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ADA-Compliance and Accessibility

Why is web  accessibility  so important?

Making the internet accessible is about leveling the playground for 20% of the world’s population. The internet has become the most important innovation of our lifetime. Making it inclusive is the most significant step towards achieving a society that prioritizes the inclusion of all its people and values, everyone, for who they are, regardless of abilities. By making your website ADA-compliant, you will:

For Blind Users

Blind users use screen readers to verbally dictate what is on the screen. Most websites lack alternative text for images and ARIA attributes for content and behavior-related adjustments that screen readers rely on.

For The Motor Impaired

When it comes to websites, physical and motor impairments are defined by the inability to use a mouse. Luckily, a keyboard can do everything a mouse can do and more. Unfortunately, most websites are not optimized for keyboard navigation, leaving people with motor impairments excluded from certain website elements.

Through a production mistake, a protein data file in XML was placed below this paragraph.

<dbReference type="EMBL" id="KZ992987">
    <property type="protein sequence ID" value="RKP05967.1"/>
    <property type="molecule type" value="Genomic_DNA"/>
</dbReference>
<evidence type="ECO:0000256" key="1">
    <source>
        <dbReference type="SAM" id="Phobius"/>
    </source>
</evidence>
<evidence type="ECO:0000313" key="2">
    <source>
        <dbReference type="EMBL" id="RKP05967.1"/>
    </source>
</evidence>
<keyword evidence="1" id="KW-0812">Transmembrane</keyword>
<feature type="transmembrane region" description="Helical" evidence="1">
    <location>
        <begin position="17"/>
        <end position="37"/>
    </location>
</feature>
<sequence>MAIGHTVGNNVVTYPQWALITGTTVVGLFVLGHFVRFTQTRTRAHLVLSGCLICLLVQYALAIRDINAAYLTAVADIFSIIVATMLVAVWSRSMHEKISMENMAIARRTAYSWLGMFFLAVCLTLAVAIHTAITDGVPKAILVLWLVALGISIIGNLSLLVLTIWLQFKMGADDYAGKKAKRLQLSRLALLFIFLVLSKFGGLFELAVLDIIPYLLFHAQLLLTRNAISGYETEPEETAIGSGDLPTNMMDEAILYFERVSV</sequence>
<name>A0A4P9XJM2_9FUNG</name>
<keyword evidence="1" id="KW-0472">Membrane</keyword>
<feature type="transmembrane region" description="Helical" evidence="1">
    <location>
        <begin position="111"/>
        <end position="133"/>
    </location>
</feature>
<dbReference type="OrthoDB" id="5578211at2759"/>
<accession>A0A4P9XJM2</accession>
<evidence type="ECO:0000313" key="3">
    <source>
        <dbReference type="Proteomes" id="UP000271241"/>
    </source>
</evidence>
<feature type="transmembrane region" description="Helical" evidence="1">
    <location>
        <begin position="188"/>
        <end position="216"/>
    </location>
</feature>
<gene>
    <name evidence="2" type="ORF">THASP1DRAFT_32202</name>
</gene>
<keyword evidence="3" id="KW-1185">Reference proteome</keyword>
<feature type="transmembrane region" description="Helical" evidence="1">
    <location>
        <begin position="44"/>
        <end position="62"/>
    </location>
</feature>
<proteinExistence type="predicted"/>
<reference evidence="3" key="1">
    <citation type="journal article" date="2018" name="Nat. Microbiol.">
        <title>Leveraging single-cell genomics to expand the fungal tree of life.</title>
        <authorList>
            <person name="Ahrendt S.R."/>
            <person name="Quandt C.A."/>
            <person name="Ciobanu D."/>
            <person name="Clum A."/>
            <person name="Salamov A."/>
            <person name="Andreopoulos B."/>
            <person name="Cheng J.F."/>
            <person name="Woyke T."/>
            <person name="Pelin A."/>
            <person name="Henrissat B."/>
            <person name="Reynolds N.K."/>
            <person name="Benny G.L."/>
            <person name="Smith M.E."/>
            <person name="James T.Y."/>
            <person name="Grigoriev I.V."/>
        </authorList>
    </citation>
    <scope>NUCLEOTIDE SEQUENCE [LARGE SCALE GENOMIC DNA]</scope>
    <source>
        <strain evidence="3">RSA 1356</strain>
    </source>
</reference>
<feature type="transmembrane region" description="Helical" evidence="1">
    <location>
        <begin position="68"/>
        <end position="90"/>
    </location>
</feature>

For Cognitive Disorders

People with cognitive impairments have certain limitations in mental functionalities that can affect how website content is perceived and understood. For example, slang and abbreviations can be very confusing for people with cognitive disabilities. Without the proper context or orientation adjustments, the context may be misunderstood and lead to incorrect actions.

For Epileptic Users

The internet is filled with blinking and flashing animations and GIFs that are dangerous for people with photo-sensitive epilepsy. Many of the users will avoid pages and content for fear of triggering a seizure.

For Vision Impaired

Websites come in many shades, colors, and sizes. For people with visual impairments, the wrong color combination or font size/shape can make it hard for them to see your website’s content. Common visual impairments include blurred vision, color blindness, and glaucoma.

For The Hearing Impaired

Website owners and marketers often prefer to deliver visuals in the form of video. While this is a great form of engagement, hearing-impaired users aren’t able to understand what the video is about unless it incorporates closed captions.